Not a bad idea, solves some of the problems...but driving the Hakas all 2500 miles would just about wear down the studs altogether (given I wasn't busted for them), and I'd need them for YK and the return trip...having a set of studded snows sent to YK once I'm there, would solve that, as I'd have a fresh set to take on a trans-Canada (through NWT, N. Alberta, N. British Columbia, Yukon) December journey. Best idea yet...thanks!
-Quick

A little late to this topic but: it may be illegal to run studs but lots do it in the interior of BC and the RCMP just turn a blind eye. With Alaska plates on the Forester, I do not see too big a deal of just running the studded tires, just be careful of driving some place that does not allow studded tires, like maybe parking garages. Or get the studs removed. I have had that done in the past for just this reason. Used to cost $20/tire but not sure what that would be now.

So I say just keep your winters on and run them till you need new ones.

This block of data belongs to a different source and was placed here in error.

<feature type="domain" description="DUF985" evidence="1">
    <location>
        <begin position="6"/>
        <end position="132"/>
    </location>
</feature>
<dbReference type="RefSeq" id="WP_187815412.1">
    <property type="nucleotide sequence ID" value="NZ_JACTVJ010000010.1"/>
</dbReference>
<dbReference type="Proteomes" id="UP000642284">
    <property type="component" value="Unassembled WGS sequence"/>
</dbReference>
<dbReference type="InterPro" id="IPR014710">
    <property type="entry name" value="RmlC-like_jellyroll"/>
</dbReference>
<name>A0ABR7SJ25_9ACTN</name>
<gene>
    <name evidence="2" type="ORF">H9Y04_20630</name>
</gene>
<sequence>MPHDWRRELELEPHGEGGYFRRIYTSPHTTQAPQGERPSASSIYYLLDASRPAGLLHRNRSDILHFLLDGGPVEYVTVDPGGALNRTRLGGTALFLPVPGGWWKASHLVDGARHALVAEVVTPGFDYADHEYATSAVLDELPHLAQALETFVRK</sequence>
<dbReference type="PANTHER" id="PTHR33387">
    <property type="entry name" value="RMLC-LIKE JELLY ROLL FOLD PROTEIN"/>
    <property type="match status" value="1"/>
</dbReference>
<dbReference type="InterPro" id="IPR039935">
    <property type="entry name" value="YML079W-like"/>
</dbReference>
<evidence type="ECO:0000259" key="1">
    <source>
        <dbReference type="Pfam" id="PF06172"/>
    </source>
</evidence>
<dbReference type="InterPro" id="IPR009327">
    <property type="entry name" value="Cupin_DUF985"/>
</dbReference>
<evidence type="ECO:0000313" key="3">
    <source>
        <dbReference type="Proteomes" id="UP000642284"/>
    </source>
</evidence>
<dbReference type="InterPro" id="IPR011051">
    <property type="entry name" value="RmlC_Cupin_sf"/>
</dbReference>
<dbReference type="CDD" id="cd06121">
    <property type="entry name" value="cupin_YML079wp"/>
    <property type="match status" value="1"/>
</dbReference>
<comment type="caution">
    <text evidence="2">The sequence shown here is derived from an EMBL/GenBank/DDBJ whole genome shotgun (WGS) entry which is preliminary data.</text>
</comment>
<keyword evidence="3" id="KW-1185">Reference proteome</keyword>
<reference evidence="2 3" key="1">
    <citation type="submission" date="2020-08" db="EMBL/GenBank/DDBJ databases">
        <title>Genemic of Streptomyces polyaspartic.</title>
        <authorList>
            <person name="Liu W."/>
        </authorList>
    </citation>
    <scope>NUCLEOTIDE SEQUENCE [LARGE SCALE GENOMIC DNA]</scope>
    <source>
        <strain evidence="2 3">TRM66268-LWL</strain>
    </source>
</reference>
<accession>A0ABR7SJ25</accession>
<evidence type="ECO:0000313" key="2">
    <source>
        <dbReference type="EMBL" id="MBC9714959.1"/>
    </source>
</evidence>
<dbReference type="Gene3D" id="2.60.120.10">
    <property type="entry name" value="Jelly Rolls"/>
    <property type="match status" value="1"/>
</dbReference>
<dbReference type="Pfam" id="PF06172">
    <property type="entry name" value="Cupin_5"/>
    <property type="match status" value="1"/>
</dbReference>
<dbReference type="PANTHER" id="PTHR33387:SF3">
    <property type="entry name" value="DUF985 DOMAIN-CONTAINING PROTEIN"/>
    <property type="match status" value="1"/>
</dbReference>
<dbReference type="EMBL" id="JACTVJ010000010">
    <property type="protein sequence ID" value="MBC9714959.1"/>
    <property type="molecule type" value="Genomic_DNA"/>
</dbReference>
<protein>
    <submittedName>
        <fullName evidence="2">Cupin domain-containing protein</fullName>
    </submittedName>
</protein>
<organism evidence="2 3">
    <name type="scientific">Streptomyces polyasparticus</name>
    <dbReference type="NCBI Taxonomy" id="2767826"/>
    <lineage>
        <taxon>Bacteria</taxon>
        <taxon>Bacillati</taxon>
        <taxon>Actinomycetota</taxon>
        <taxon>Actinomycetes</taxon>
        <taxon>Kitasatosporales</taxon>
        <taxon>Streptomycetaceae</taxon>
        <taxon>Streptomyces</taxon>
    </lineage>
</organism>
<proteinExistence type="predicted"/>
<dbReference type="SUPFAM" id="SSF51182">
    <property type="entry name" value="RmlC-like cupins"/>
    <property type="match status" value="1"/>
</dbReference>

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Trainman-
Not a bad idea, solves some of the problems...but driving the Hakas all 2500 miles would just about wear down the studs altogether (given I wasn't busted for them), and I'd need them for YK and the return trip...having a set of studded snows sent to YK once I'm there, would solve that, as I'd have a fresh set to take on a trans-Canada (through NWT, N. Alberta, N. British Columbia, Yukon) December journey. Best idea yet...thanks!
-Quick
I was thinking that you would replace the Haka's in YK (or wherever you are come October), either by buying some or as you noted having them shipped to you, as it sounds like those Haka's are done anyway as a winter tire. So might as well get some little bit extra out them while you can by running them as a "summer" tire. Have a good trip!
 

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I used to run snow tires all year long when I had my Impreza 2.5 RS, so why not just buy a set (Costco seems pretty cheap) and be done with it.

And I think that there probely is a Cnd tire outlet in Yellowknife.

The only place you might get hasselled about running studded ties in the summer is Ontario.
 

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If it were me....I'd just get the studs removed and drive the crap outta those Haka's cuz you said there might not even be one more winter season left in them and then once you're in the Yukon, order a new set of winters for the drive back from Tire Rack or something.

To me, that's the best plan of attack, but that's just my opinion. Good luck whatever option you choose and have an awesome trip.